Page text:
redirects can set third-party cookies despite pref setting (violates RFCs)




17 years ago
11 years ago


(Reporter: crispin, Unassigned)



Firefox Tracking Flags

(Not tracked)


(Whiteboard: [sg:want], URL)

From Bugzilla Helper:
User-Agent: Mozilla/5.0 Galeon/1.2.0 (X11; Linux i686; U;) Gecko/20020502
BuildID:    1.0 RC2

If a third-party image is included in a page, then under certain curcumstances,
it can set cookies.

Specifically, if the (third-party) link is served by a redirect to the actual
image, with cookies being set as well, then the cookies will get set, against
the users wishes.

Note this bug allows people such as to set cookies against the
users wishes by having their actual adverts served through redirects.

Reproducible: Always
Steps to Reproduce:
1. Enable cookies for 'originating site' only
2. go to test url (and possibly reload)

Actual Results:  The cookie TEST=COOKIE for the site is set

Expected Results:  The test cookie should be ignored.

e.g. given the following page residing on

<img src="">


The GET for returns something like the
following (only important lines showed):

HTTP/1.1 302 Moved Temporarily
Set-Cookie: TEST=COOKIE; path=/
Location: /red.gif

This cookie is being set even though it comes from a site that is not the
originating one.

Comment 1

17 years ago
Yes, what you are saying is absutely true, and is a well-known flaw in the idea 
of blocking third-party cookies.  The double-clicks of the world are aware of 
this and have been taking advantage of it for quite a while to set cookies in 
N4.x (and now in mozilla) in spite of the block-third-party-cookie pref being 

The reason we need to consider a redirect as the original server is because a 
site could have a bona-fide reason for redirecting.  They have changed their 
server and are doing a redirect for people that access them through the old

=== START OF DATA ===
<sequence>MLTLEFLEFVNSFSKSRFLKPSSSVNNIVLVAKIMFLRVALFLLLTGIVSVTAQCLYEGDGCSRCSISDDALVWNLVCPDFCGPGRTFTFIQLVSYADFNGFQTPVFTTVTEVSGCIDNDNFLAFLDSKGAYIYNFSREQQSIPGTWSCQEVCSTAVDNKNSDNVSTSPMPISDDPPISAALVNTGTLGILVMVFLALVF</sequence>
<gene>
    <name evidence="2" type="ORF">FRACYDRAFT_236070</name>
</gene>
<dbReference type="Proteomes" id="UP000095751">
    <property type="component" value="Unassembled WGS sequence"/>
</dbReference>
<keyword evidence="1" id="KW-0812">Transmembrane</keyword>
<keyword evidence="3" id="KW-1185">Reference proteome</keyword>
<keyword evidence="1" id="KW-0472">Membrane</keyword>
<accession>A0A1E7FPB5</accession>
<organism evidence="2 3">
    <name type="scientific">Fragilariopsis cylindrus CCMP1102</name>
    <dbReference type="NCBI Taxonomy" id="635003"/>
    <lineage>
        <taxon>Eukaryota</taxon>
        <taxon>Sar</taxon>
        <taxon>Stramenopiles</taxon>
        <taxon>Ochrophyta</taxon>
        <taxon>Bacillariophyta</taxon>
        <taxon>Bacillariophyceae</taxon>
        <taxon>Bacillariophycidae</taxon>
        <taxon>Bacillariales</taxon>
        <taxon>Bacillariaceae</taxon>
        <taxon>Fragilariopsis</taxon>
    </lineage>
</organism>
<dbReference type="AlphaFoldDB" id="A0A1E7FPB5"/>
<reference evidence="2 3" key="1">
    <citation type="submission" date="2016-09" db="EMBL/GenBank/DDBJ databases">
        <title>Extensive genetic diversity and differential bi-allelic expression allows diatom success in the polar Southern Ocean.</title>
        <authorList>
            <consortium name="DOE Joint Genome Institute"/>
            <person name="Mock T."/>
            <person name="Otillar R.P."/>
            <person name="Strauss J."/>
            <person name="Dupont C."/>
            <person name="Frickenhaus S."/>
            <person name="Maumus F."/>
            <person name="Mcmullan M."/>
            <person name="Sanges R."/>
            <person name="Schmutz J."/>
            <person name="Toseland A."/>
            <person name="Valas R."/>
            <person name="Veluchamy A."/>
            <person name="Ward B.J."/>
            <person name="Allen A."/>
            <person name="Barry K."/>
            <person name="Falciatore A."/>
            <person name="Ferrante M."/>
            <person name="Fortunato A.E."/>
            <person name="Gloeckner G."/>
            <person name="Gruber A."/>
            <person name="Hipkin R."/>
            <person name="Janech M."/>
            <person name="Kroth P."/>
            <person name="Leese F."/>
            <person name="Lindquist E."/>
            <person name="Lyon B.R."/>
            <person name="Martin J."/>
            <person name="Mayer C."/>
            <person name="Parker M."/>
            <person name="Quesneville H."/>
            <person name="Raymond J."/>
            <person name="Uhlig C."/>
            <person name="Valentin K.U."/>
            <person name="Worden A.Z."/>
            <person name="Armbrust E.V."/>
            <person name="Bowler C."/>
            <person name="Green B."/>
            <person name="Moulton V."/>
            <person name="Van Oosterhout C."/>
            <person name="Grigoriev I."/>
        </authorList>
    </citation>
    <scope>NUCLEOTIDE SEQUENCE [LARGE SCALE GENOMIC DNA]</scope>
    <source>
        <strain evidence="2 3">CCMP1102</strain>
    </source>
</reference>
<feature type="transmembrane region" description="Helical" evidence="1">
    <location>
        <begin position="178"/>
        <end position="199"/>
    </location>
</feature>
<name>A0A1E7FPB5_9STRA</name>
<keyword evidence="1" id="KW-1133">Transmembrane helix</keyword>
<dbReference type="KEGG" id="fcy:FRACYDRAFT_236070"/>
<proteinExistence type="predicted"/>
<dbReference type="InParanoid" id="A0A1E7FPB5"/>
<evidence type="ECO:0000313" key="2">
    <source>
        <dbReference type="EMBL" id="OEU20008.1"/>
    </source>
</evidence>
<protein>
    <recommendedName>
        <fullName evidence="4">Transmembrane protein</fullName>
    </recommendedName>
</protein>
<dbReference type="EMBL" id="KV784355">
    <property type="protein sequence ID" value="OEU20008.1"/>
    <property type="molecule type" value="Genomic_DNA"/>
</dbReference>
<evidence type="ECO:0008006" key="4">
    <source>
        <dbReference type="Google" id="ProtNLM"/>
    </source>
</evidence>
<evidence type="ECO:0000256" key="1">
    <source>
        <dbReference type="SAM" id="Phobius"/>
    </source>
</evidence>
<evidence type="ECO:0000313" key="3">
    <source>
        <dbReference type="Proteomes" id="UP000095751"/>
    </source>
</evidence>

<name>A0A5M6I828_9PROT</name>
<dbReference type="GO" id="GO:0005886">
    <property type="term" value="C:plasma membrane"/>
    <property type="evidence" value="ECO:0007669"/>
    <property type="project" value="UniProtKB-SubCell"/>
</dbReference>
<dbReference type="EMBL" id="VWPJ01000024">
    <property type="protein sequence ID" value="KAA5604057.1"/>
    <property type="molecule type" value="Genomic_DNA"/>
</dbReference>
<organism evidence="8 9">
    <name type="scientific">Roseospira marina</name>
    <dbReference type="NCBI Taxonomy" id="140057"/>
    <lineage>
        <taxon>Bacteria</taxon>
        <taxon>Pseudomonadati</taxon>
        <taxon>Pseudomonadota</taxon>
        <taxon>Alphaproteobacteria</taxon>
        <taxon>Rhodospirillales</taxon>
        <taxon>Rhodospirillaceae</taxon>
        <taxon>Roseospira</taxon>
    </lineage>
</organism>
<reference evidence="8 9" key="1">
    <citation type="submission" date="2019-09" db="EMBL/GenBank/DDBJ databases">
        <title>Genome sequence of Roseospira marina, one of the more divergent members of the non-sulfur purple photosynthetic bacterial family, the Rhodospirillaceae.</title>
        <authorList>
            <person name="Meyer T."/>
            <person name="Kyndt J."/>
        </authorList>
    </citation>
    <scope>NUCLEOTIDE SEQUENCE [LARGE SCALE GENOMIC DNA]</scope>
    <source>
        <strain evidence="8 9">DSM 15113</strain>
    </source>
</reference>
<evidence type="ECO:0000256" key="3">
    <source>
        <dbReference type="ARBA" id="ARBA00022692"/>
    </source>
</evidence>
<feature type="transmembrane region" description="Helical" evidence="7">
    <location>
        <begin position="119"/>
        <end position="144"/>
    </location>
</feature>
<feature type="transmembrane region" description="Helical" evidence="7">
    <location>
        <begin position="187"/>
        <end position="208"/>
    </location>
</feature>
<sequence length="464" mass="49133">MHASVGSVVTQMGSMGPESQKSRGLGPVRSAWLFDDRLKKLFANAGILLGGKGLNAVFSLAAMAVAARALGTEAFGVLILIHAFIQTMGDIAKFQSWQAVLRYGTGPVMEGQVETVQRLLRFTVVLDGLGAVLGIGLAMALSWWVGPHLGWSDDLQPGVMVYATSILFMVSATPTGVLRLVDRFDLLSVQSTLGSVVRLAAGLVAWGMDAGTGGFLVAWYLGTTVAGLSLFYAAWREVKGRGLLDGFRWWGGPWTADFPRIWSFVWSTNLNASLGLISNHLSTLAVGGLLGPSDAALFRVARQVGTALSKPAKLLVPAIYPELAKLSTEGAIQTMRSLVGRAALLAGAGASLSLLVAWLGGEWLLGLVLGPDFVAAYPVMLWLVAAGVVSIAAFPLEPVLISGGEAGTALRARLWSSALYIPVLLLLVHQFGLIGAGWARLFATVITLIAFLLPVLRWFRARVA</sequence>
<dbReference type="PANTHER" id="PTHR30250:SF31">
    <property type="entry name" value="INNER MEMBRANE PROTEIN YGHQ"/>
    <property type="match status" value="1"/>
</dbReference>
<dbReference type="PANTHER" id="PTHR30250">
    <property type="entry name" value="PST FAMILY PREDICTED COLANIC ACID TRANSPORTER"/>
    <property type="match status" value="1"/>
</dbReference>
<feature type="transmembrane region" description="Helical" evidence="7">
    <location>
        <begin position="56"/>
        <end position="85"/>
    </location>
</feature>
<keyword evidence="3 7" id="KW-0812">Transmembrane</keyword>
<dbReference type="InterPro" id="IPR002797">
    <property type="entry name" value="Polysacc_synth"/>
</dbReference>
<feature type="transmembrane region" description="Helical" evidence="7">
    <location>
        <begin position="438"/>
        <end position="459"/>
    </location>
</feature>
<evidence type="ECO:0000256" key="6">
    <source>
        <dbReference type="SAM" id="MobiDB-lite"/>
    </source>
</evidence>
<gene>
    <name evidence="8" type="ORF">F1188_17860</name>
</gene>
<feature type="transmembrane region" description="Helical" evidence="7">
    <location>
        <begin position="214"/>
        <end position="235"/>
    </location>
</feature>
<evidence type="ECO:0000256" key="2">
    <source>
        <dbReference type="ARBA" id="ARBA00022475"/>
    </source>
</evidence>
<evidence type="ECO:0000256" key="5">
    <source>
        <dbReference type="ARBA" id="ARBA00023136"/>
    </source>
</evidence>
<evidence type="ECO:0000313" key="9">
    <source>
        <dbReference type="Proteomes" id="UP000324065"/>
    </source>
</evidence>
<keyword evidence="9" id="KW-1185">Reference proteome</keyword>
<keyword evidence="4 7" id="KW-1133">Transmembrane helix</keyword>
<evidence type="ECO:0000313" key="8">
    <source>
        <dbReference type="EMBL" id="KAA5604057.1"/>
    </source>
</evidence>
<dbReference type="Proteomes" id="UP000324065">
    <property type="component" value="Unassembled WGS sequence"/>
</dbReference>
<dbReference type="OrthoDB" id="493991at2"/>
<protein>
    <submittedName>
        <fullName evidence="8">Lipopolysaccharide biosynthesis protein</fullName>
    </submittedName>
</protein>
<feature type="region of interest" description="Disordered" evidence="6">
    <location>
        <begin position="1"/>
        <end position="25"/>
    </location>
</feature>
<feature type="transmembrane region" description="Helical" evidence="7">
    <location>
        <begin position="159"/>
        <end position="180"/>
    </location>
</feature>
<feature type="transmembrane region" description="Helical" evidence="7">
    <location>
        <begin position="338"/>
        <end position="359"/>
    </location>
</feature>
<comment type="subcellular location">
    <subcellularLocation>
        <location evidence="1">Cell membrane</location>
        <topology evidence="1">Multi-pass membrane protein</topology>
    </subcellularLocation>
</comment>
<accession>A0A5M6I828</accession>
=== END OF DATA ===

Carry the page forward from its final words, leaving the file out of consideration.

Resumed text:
server.  In that case we would be breaking the site if we didn't consider the 
redirected location as the original server.

What you are stating in this bug report is something that I have been saying on 
my soap box for several years now.  Namely the whole idea of blocking 
third-party cookies is of no practical value.  I would have dropped it long ago 
from the product if it were not for the PR outcry that would result -- "Netscape 
no longer cares about users privacy!"

Therefore I would like to close this bug report out as wont-fix.  Not because I 
don't think there is a problem.  But rather because I don't think there is a 
solution -- whatever we do will either break legitimate sites or will have some 
other flaw that the doubleclicks will take advantage of.  Blocking third-party 
cookies is something that sounds like a good idea in theory but falls flat on 
its face when put into practice.
Last Resolved: 17 years ago
Resolution: --- → WONTFIX
Both RFC 2109 (section 4.3.5) and RFC 2965 (section 3.3.6) explicitly mention redirects as an "unverifiable transaction" that should not be sent cookies. Following this spec might end up breaking legit uses of things like tinyurl, but it would also stop a lot of abuses.

Since we already violate the specs by not blocking 3rd party cookies by default there's no excuse not to take a stricter interpretation when users really do want 3rd party cookies blocked.
Resolution: WONTFIX → ---
Summary: third-party cookies allowed when cookie option set to originating server only → redirects can set third-party cookies despite pref setting (violates RFCs)
Whiteboard: [sg:want]
Assignee: morse → nobody
Ever confirmed: true
QA Contact: tever → networking.cookies

Comment 3

11 years ago
Bitrot: is not currently working:
Resolving failed: Host not found.
Too bad Crispin Flowerday is not receiving bug mail.  
I put the HTML up at, but it still doesn't work because no longer resolves to a real IP:
host has address

We could use a new example.

However,  The 4 Stanford authors of conclude: Unless the user is willing to disable all browser features that maintain long-term state, or frequently reset this state, no modern browser can offer meaningful privacy guarantees against cooperative attackers.

This seems to support what Morse is saying in Comment #1.
Thanks to chpe, I was pointed back at this bug as my test case wasn't working. I have updated the test case, and the good news is that the bug appears to be fixed from my reading of my original bug report - I'll leave it open for other people to check.

Comment 5

11 years ago
indeed, this bug is actually WFM with our current implementation (quite old now, but post-epoch relative to when this bug was filed!) - yay!
Last Resolved: 17 years ago11 years ago
Resolution: --- → WORKSFORME
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